“When flooded turn back please” should have been the sign to greet us at the border when we crossed into Botswana… more than that, we should have listened. Old signs at the different accommodation stages that stated “Botswana is mostly a dry country going through a drought, please use water carefully” haven’t bothered to update humanity about the overwhelming amount of water that has fallen during the current and the last rainy season (although I believe establishment should remind customers that just because they are on holiday, doesn’t mean the water comes from thin air).
When my life had more Ocean in it, Fabia would always say “Rosso di sera, buon tempo si spera” (or the English version which I don’t find as nice to say: Red sky at night, sailor’s delight). Although I love water, I do not love rain. In fact, I hate it. It saddens me to the point of melancholy and it makes me ponder about everything I have ever done in my life and what could have been done differently. Because of this trait, during this trip I forced my optimism to see that tiny little tinge of red in the sky every sunset as a good omen, in hopes that it would be dry the next day… The optimism would last until sunrise upon being greeted with a stunning red sky, and then vanish as soon as the counterpart to Fabia’s saying came to mind: “red sky in the morning, sailors take warning”.
Enthralled by the saying of older ages, we came to the conclusion that this was probably the best way to predict the weather. Sailors lives depend on the weather and rain patterns so it stands to reason that they probably know a thing or two about semi-predicting the weather (which I do not consider a science, as more often than not it’s wrong). The satellite map we were looking at was clearly wrong. In addition to these sayings we took to predicting approaching rain with the Coucal’s song. This is a bird known also as the “rain bird” and in many local communities it’s believed it only sings when the rain is coming – in our experience, they were always right.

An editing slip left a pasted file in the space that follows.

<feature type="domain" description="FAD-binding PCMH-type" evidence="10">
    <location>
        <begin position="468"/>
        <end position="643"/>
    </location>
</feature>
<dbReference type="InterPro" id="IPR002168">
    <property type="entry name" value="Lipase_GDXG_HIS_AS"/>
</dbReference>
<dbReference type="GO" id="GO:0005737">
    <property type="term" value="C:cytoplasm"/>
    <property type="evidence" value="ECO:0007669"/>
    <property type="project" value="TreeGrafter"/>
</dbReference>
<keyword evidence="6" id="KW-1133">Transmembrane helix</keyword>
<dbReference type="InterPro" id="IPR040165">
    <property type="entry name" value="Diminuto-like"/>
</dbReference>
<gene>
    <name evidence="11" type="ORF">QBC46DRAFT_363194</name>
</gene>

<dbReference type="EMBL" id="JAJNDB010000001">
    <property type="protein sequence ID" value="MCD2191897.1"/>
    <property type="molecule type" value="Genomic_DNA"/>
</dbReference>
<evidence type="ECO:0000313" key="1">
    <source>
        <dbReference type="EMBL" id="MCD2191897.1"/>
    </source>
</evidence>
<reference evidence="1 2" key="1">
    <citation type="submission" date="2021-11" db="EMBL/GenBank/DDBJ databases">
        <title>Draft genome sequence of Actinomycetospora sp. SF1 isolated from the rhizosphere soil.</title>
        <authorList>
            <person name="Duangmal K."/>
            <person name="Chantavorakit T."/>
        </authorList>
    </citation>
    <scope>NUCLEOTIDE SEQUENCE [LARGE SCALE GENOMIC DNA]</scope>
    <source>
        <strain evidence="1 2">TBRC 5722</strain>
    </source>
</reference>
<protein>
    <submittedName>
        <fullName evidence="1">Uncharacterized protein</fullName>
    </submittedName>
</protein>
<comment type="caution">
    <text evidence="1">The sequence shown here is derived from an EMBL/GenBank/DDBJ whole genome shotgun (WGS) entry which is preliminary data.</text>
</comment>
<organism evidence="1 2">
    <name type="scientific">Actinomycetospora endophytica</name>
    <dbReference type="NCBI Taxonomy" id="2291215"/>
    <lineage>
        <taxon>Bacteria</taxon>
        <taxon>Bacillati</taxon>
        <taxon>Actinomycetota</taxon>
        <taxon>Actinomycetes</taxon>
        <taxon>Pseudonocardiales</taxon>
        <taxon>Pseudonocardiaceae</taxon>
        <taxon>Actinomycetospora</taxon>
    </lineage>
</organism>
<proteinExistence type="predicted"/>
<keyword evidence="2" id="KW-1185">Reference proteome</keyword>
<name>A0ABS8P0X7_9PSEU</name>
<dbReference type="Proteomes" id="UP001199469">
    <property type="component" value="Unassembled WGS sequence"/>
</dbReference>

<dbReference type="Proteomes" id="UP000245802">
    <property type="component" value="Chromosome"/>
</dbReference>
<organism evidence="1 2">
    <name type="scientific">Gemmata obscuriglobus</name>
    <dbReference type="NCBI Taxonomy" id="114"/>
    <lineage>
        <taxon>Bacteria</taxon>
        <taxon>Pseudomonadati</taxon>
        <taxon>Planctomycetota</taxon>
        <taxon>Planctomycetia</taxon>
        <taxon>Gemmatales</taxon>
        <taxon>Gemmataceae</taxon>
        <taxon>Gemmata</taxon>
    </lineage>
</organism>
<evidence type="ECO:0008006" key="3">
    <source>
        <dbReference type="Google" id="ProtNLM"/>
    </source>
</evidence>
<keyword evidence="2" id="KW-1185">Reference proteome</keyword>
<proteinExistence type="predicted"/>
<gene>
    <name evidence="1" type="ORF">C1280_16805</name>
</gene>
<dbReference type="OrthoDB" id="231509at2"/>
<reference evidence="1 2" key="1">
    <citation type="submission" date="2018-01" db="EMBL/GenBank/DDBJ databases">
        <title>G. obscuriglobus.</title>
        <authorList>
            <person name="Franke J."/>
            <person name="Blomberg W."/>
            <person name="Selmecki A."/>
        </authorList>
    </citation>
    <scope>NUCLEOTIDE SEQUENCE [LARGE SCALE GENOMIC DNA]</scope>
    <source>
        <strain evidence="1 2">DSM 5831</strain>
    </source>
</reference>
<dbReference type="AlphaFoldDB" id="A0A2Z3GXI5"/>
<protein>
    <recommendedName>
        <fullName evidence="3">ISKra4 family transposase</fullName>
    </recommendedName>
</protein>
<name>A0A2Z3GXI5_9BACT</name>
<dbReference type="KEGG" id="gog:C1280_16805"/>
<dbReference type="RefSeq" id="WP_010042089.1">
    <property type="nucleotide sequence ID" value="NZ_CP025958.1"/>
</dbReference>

Now that I think about it, the alternative name of this post should have been “Shut up Coucal” – Perhaps a bit more of dramatic flare there.
The deluge arrived on our second day, our game drive was cut short as we weren’t certain we would make it back to camp without getting stuck in the muddy tracks of the Delta. Upon our return, it was clear the rain would not subside so we took to one of the oldest “plans” ever made by campers in these areas: we took life to the ablution block. The bathroom area, being the only solid construction, provided our only escape to the rain. We moved our trusted camping kitchen underneath the safety of a thatched roof and we proceeded make a mean breakfast because, when you are sad and wet, what better cure than a hot cup of coffee and bacon and eggs wraps?!
Seeing life still felt miserable and hours later the sky didn’t show any will to become blue, we decided (in what felt like a very grown up moment) to go all out and “upgrade” to the newly built, raised, tented accommodation. A tent where we could stand in seemed like a luxury and made us feel infinitely better of the prospect of being stuck in the camp indefinitely. We moved in as we were just settling in, the sun shone brighter than ever before… After all that fuss, the storm did eventually pass. What an unwanted life analogy we received. We took it with laughter, happy that we could at least go out and look for the lions, my new Spanish neighbour had seen that morning. In the end, we didn’t find the lions or much else that afternoon, but we had a very unexpected sighting that sent us home with a huge smile.
Maybe we were just saving our luck for this, because few other animals would have had more meaning for us.
Although the rain put a damper on our plans (pun intended), we had the most beautifully dramatic sunrise and sunsets – for a dramatic Italian hart like mine, well.. it was a natural reflection of how I felt.